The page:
Oregon JV LLC v. Advanced Investment et al. was filed in the United States District Court for the District of Oregon on March 2, 2022. Plaintiff asserts claims sounding in fraud and requests compensatory and equitable relief against a construction lender and other individuals and entities that funded various loans to a homebuilder with a history of fraud and embezzlement.

Plaintiff is a company that managed a construction loan pool for non-party Joseph Russi.  Defendant Advanced Investment Corp (“AIC”) is an Oregon-based corporation that previously managed the loan pool at issue. The remaining Defendants consist of trustees of various trusts, Oregon-based financial institutions, and several Oregon residents, all of which were investors in the subject loan pool (the “Defendant Lenders”).

Continue Reading New Complaint – Oregon JV LLC v. Advanced Investment et al.

The collapse of a Ponzi scheme usually follows a familiar pattern.  When the scheme is exposed, the company created by the schemer—which is usually little more than a sham entity—is placed into receivership or declares bankruptcy (or both).  A receiver or bankruptcy trustee is then tasked with recovering any funds belonging to the estate so that they may be distributed to creditors.  As part of this process, these court-appointed parties step into the shoes of the company and may bring any litigation that the company itself could have brought.  Bankruptcy trustees are also granted the exclusive right to bring “general claims” on behalf of the entities’ creditors.

This process creates a thorny question: who may seek recovery from a third party alleged to have been involved in the fraud?  Creditors that lent funds to sham companies often pursue claims against financial institutions that banked the schemers on aiding-and-abetting theories.  Yet receivers and trustees also often bring these claims, leading to duplicative litigation and the question of who properly “owns” the claim.

A recent decision by the U.S. District Court for the District of Minnesota provides important guidance on this question.  Ritchie v. JPMorgan Chase & Co., No. 14-cv-04786, 2021 WL 2686079 (D. Minn. June 30, 2021) untangles who has standing to bring claims against a third party alleged to have aided and abetted a Ponzi scheme.  As the Court explains, “general” claims for loss of funds belong exclusively to court-appointed bankruptcy trustees.  Third parties may only bring particularized claims that arise from injuries “directly traceable” to the defendant’s conduct.  Ritchie thus serves as a touchstone in disputes over standing in Ponzi litigation.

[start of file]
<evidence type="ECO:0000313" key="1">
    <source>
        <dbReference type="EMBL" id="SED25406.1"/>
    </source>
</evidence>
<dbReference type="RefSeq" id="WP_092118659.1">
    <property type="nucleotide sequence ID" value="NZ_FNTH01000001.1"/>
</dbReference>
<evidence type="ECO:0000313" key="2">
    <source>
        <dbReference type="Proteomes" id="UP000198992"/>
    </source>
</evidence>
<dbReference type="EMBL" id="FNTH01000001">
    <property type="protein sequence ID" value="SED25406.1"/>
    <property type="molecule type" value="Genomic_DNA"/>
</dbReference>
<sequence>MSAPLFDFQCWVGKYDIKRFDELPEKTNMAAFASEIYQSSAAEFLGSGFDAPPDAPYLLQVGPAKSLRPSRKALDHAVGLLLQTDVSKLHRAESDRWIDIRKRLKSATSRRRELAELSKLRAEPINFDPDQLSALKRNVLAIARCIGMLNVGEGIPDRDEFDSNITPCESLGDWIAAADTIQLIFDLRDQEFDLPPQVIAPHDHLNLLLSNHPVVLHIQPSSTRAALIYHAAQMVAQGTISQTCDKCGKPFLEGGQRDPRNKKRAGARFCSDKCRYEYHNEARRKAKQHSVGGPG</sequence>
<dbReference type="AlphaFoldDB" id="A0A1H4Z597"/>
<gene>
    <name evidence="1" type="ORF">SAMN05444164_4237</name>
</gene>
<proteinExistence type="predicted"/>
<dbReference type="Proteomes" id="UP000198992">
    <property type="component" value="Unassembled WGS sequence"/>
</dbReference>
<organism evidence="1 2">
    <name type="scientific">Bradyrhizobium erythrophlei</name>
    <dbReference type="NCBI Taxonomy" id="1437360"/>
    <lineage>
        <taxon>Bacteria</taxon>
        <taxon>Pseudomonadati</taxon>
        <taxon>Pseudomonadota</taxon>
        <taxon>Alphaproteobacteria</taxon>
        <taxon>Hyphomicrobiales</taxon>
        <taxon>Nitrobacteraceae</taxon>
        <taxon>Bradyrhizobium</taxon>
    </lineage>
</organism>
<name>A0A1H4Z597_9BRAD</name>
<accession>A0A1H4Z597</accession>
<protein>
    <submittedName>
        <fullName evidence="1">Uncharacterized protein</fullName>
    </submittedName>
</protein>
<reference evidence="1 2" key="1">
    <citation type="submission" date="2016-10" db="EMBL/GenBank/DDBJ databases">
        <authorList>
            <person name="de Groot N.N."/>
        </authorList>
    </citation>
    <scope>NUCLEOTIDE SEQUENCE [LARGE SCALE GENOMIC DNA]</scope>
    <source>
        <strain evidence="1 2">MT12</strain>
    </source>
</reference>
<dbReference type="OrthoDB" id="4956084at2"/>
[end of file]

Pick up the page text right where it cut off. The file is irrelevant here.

Continue Reading Minnesota Court Untangles Who Owns What Claim in the Fallout of a Ponzi Scheme

In a recent decision in Anderjaska v. Bank of America, N.A., et al., the Southern District of New York decided that three national banks were not subject to general jurisdiction in New York for allegedly aiding and abetting a Ponzi scheme.

Anderjaska highlights the utility of procedural mechanisms when defending against Ponzi-related allegations in a forum where a bank neither has its principal place of business nor its place of incorporation.  Such procedural tools should not be overlooked as a means to defend litigation.

Continue Reading Personal Jurisdiction – An Effective Defense As Illustrated by the Southern District of New York in Dismissing Ponzi Litigation